After our conversation in the elevator unfortunately is interrupted by ↑Francis Pritchard entering, ↑Megan Reed has to go and meet ↑Athene Margoulis, ↑David Sarif‘s executive assistant. The latter is my boss, the founder and CEO of ↑Sarif Industries, whom I now have to meet up in his office. And quite an office it is [see above], although not as impressive as the one of ↑Dr. Eldon Tyrell—but then again Sarif Industries is characterized as ‘a moderately-sized biotechnology company.’ For that the building housing his company is quite impressive.
While talking with the old man [strange to say that, as he is born in the same year as my offline self] about our upcoming visit to Washington D.C. suddenly—but not unexpected—the shit starts hitting the fan.
The building’s security system reports an environmental malfunction in laboratory subsection 6. As I am Sarif Industries’ chief of security I immediately head down to the lab in question, using the big man’s private elevator.
In best FPS-adventure tradition I first find blood-smeared floors and walls, then the corpses of dead laboratory personnel. It’s like Half-Life, Doom, Max Payne … I feel at home. Cautiously I advance and the system offers me the tutorials piecemeal. So I watch the movies, which are recordings of the very situation and place I find myself in right now. The ↑traditional crates are back as well—I can pick them up, move and throw them, very similar as in Half-Life 2 … which gave me an idea.
back in the days when Half-Life 2 was freshly out, KerLeone thought up a wonderful challenge. Manipulating ingame objects was one of Half-Life 2’s original features. When you arrived at City 17’s railway platform you found an orphaned suitcase on the platform, right after leaving the train. By means of that suitcase the game began to teach you it’s object-manipulating system. KerLeone had the idea to drag the suitcase from the railway station through the course of the whole game. The plan was to reach the final boss and kill him by hitting him with that very suitcase. Unfortunately it didn’t work out, because early in the game you have to use a teleporter which ↵malfunctions in three dimensions and refuses to transport the suitcase. We shall see if we can pull the stunt now in DX3.
Through a bullett-proof glass wall I have to witness how some heavily equipped mercenary slaughters a scientist (easily recognizable by his white laboratory coat). The wall is indestructible, so I look for a way around. Having entered an office the system prompts me to pick up and remove, yes, a crate. Behind the crate there’s an entry to the building’s airduct-system. Maybe that’s already the death of suitcase-from-the-station redux. Quite obviously I can’t stuff the crate into the airduct. I have to go back these days and see, if there is some object to pick up before.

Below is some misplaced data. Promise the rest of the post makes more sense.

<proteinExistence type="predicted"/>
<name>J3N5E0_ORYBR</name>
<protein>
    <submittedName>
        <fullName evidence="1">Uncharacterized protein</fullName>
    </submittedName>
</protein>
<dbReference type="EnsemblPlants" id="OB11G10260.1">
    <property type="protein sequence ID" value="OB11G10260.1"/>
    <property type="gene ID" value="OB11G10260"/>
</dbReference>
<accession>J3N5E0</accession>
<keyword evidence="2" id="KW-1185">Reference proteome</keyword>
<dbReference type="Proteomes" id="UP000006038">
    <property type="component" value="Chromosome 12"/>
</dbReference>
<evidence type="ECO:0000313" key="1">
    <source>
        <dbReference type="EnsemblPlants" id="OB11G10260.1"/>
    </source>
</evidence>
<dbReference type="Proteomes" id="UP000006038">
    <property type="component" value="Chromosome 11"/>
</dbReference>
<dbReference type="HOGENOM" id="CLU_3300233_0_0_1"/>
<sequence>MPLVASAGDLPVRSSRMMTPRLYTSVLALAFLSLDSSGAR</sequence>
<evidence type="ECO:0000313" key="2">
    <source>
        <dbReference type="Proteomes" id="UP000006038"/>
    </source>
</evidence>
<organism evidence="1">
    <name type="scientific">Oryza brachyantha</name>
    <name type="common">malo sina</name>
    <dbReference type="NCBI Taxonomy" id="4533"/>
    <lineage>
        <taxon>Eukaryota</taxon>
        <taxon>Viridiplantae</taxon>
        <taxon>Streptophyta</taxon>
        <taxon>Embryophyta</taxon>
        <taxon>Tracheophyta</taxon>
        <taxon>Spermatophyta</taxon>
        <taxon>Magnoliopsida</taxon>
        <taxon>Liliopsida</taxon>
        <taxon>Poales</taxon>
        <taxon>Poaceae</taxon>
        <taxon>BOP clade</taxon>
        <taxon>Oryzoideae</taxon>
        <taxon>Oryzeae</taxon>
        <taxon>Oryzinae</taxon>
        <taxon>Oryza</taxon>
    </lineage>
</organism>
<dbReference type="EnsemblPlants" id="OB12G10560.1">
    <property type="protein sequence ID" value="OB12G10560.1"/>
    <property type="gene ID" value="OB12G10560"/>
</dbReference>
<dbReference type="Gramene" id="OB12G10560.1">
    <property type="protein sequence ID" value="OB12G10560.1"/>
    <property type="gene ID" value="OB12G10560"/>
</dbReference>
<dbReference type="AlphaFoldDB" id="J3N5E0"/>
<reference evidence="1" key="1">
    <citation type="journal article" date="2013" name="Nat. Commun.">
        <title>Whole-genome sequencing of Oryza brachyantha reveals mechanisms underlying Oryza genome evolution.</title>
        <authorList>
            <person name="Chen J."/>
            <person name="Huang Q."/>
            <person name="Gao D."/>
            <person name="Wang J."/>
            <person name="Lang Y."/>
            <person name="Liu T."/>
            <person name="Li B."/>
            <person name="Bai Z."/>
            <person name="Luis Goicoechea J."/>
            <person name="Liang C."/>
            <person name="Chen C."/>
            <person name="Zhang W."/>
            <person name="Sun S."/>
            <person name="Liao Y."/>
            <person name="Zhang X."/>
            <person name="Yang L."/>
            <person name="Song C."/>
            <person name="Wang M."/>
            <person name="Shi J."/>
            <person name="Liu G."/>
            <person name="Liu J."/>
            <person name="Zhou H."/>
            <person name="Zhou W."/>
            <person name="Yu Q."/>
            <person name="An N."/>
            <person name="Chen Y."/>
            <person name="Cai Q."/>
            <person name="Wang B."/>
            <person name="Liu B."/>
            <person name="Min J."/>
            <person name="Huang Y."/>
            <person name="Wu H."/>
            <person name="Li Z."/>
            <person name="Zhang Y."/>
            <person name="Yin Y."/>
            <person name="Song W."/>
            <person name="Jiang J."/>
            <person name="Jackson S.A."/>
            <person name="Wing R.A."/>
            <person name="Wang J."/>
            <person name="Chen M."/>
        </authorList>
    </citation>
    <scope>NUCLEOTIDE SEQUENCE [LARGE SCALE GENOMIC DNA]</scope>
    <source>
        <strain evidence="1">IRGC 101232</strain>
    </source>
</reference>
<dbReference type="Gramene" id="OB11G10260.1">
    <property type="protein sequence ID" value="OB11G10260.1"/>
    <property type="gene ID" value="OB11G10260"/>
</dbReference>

When I finally have worked my way around the glass wall the goon is gone. Stealthily I sneak on until I encounter the first two terrorist-types, complete with black ski-masks. Max-Payne déja vu again.
Now it’s the time for getting comfortable with the moving and shooting system, and I realize that I’m a bit too oldschool. Me, my body, motor functions, and eye-hand coordination are accustomed to hide and seek cover by moving (using the WASD-keys) and crouching (the C-key), nothing more. That’s why I immediately felt comfortable with the moving-system of Far Cry 2—the addition of pointing the weapon by holding down the right mouse button (RMB) was easy to internalize.
Now, in DX3 holding down RMB makes Adam Jensen taking cover by kneeling down and hugging the wall or any other piece of large enough geometry close by (a crate?), plus switches from first-person to third-person perspective:
But that’s not it yet. By tapping the spacebar, Adam jumps to the next spot suited for cover—e.g. from one side of a doorway to the other. By holding down the spacebar he sneaks on under cover.
You really have to get accustomed to this, but I can clearly see the potential. Alas, I won’t be able to bring the movement system to full fruit soon, because on another level of reality the environment indeed begins to malfunction. My dated hardware simply cannot cope with the game in a satisfactory fashion. The frames per second drop here and now, plus I am getting artefacts, graphics glitches. My GPU, or CPU, or both simply are overstrained. Concerning the artefacts my system may even lack necessary shaders.
So I play around a bit, sneak on, and kill some of them ski-masked goons until I reach the spot pictured above. There the framerate drops again, still playable, but not the full fun. Hardware upgrade will be done. Stay tuned.